In his latest column Rob Alderson considers what magazine names mean when detached from their context.
In 2003, American writer Chuck Klosterman wrote a piece for Spin in which he watched music channel VH1 Classic for 24 consecutive hours. At one point he he realises that VH1 Classic runs a mirrored block of videos during its schedule, and he is going to have to sit through eight hours of music videos he has just watched already, in exactly the same order.
As Klosterman’s mind starts to wander, he muses on the movie ‘Flashdance’. “How did anyone pitching the script ever get past the segment of the description where he’d have to say, ‘Okay now here’s the key – this girl is also a professional welder’.”
Somehow for me this passage strikes to the heart of what it means to create something. The act can seem inherently ridiculous and, oftentimes, the more ridiculous it seems, the more brilliant the end result might be (for the record I am not holding up ‘Flashdance’ as an example of creative brilliance).
One of the greatest leaps of creative faith you can make is coming up with a good name, and the pressure on magazine-makers in this regard is as intense as any. The problem I think is that people have very immediate, very visceral reactions to suggested names for stuff. “How about ______?” The awkward silence. The wrinkled nose. The sideways head-tilt of the non-plussed. We’ve all seen it. We’ve probably done it.
It’s possible to take the name of the most respected, successful magazines in the world and, with the right inflection, make it sound patently ridiculous. “Ooooh I am a New Yorker. Pass me my magazine so I may read about myself.” “Are you Wired? I’m so fucking Wired. Let’s all take our shirts off, get together and read Wired.” See what I mean? And I think this happens all the time when people are trying to decide what to name their magazine.
It’s fair to say some of the names I now really, really like I didn’t like when I first heard them. And partly that’s because I was wrong and partly that’s because it’s crazy to imagine that, completely out of context, I’d like these names immediately. I am particularly drawn to titles that suggest the subject matter of the magazine but still make you work a little – Riposte, The Escapist, Avaunt, Flaneur, Lucky Peach, Weapons of Reason. But then I also the total enigmas – MacGuffin and American Chordata and Benji Knewman – and the pleasingly, confidently straightforward like Intern, Gratuitous Type, Fantastic Man.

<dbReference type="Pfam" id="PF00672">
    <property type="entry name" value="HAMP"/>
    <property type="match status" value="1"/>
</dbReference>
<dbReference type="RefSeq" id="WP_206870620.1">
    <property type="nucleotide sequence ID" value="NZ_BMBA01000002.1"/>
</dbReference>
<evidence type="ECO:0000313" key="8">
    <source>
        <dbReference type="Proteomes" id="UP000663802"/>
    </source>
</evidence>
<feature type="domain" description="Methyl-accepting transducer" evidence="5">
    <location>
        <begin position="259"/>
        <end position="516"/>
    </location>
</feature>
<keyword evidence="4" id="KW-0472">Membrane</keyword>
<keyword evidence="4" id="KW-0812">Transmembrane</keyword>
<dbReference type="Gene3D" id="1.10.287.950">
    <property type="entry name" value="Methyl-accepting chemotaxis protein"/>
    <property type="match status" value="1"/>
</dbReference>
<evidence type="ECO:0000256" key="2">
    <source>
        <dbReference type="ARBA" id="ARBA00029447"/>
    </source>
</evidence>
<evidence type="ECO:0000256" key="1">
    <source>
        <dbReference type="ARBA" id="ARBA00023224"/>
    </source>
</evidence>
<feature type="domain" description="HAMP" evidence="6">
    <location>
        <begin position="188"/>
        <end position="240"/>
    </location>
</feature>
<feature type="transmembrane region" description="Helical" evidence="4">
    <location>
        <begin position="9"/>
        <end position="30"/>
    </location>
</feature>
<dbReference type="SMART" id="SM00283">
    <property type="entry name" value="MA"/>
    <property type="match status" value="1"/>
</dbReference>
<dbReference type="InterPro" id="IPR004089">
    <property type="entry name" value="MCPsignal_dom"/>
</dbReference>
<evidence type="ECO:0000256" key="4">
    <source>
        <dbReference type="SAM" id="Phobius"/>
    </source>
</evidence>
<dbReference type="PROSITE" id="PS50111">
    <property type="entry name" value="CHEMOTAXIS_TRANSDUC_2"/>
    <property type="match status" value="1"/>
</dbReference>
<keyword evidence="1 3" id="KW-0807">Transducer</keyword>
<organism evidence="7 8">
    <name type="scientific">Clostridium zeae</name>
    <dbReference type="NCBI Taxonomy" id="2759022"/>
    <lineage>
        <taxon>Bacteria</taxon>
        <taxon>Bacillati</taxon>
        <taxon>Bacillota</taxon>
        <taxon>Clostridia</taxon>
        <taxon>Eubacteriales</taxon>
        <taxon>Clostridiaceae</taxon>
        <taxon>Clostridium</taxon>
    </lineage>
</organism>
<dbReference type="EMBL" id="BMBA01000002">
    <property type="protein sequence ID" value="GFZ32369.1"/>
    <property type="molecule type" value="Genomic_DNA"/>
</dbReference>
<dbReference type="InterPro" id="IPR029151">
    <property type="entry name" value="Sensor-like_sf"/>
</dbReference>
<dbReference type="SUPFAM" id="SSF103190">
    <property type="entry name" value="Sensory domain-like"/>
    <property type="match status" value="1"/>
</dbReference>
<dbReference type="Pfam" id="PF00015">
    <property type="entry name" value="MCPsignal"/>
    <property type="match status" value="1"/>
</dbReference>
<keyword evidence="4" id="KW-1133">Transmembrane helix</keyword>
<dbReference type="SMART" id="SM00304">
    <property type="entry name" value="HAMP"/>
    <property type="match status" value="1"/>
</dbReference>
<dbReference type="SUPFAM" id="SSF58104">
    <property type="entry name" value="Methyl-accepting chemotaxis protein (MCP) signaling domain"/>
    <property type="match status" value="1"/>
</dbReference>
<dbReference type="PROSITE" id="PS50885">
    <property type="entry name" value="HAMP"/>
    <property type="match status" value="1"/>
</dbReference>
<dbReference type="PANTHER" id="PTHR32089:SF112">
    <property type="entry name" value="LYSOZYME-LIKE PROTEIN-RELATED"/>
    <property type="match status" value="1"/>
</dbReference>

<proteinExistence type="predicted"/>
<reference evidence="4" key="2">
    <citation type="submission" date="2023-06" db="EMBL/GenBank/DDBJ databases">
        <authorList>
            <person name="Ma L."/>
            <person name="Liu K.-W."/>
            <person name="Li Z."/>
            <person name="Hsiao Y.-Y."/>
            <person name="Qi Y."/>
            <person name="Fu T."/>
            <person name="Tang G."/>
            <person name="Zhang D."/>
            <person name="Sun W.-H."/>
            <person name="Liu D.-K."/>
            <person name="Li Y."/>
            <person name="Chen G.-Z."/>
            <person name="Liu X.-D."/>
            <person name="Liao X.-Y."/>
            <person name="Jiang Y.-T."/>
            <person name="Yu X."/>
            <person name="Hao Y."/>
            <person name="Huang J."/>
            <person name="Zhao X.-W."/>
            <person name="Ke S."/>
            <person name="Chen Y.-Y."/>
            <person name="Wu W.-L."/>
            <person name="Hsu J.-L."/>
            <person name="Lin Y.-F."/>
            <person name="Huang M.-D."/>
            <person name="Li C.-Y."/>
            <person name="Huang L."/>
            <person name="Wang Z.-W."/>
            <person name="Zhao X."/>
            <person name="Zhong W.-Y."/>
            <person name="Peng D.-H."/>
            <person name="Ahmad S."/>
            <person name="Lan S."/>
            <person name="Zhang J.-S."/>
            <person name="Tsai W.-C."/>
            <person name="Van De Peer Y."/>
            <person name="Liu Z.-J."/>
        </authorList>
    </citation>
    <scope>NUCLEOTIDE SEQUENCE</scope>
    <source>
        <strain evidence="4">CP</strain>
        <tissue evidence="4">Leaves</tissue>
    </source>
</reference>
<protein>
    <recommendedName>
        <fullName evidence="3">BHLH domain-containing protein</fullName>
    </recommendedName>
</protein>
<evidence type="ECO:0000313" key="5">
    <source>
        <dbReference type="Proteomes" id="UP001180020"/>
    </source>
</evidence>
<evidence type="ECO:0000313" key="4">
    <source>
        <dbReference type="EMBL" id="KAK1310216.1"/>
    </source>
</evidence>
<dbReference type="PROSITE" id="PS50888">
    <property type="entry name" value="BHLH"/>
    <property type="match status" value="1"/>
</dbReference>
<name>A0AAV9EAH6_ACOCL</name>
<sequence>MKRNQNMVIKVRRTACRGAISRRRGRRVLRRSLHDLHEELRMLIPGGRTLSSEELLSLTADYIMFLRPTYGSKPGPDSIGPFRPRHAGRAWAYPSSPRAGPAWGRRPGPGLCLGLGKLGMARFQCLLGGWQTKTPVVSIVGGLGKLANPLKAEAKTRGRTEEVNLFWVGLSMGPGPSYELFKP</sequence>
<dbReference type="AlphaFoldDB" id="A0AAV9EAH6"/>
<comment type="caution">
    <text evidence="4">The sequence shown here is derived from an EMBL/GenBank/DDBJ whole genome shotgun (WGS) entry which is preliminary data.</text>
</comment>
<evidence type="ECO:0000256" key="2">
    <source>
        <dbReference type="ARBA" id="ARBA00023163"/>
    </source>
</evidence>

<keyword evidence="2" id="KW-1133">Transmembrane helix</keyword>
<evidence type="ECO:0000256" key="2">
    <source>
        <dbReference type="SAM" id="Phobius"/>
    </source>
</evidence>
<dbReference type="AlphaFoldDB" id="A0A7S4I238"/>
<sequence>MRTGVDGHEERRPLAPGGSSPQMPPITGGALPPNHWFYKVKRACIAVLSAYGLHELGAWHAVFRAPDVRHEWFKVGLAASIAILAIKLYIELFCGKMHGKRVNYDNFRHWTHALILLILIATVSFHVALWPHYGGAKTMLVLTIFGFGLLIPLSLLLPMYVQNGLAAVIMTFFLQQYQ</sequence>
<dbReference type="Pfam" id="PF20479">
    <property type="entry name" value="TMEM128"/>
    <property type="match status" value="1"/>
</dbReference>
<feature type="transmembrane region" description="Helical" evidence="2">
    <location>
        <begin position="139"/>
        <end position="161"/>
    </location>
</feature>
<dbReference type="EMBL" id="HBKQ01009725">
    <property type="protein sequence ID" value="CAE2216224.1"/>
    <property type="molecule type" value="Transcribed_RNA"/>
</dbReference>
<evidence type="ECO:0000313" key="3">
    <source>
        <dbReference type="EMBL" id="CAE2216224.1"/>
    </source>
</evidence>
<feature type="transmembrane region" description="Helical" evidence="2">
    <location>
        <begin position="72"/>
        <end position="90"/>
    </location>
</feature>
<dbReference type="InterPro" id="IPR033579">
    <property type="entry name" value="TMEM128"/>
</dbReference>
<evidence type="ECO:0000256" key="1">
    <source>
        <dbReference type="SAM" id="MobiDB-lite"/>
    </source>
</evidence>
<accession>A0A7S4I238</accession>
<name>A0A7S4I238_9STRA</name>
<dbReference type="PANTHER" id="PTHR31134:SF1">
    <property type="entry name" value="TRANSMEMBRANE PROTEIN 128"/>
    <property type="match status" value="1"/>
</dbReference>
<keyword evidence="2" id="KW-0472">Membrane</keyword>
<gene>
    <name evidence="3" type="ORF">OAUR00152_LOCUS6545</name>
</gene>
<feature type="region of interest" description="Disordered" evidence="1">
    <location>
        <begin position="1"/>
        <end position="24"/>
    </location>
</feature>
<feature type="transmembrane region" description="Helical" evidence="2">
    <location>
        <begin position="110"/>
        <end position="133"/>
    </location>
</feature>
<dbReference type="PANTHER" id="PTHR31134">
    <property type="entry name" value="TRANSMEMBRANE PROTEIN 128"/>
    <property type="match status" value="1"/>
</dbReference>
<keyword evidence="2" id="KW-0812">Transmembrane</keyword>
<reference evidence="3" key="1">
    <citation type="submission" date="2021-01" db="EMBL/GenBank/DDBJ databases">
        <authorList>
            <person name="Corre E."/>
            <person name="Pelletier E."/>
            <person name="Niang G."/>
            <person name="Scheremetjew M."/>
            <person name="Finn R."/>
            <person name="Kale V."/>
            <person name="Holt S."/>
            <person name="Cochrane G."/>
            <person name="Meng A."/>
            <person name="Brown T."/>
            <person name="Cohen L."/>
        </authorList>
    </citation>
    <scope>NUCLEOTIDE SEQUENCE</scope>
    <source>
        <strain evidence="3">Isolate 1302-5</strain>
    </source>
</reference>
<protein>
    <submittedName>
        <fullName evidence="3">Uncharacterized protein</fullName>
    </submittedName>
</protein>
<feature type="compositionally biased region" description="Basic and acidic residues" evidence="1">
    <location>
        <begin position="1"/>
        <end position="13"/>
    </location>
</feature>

The key, I think, is reasoning. Last year I interviewed the graphic design legend Bob Gill at his home in New York. He talked a lot about the importance of ideas when trying to convince someone else to do something. The example he gave in a design context was that if you go into a meeting and say it, “It should be blue” with nothing whatsoever to back that up, it is very easy for the other party just to say, “I don’t like blue.”
But if you go into that meeting and explain your core idea, the building blocks of your thinking and the reasons why logically, naturally it has to be blue, then you’re on much firmer footing.
I think the same is true when trying to name an entity like a magazine. If you present a name to your co-founders that came to you in a moment of divine inspiration and/or drunken wisdom – a name that just works even though you can’t really explain why – then it’s very easy for your colleagues to say that they don’t like it.
If though you can build up a reasoned narrative, built on why the magazine exists, what it’s trying to achieve and how it’s trying to achieve that, then it is odd for someone to say, “Yeah that doesn’t work for me.” If you can then add in design thinking around how this name could look and how it might be used, how it can adapt and evolve, how it can be memorable and consistent and flexible then you might just be onto something special.
As our maths teachers taught us, show your working.
That’s not to say of course lightning bolts of inspiration don’t happen and can’t work. I vividly remember sheets and sheets of names we wrote down when relaunching the It’s Nice That magazine – the clumsy and the cheesy and the forced and the pretentious and the reasonable and the insane and the nearly-there and the no-chance. And I remember getting a text one Sunday night from INT founder Will Hudson, which read, ‘Printed Pages.’
But even then we interrogated it as a name. Because even though it sounded good, and it looked good written down and it fitted with It’s Nice That’s pedigree of making simple names sound great and even though we could get a website for it and all those other things you consider at times like this, we still wanted to believe in it as a name, and, crucially be able to justify it to ourselves, then our colleagues and then the wider world.
Rob Alderson is managing editor of WeTransfer and a freelance arts and design writer.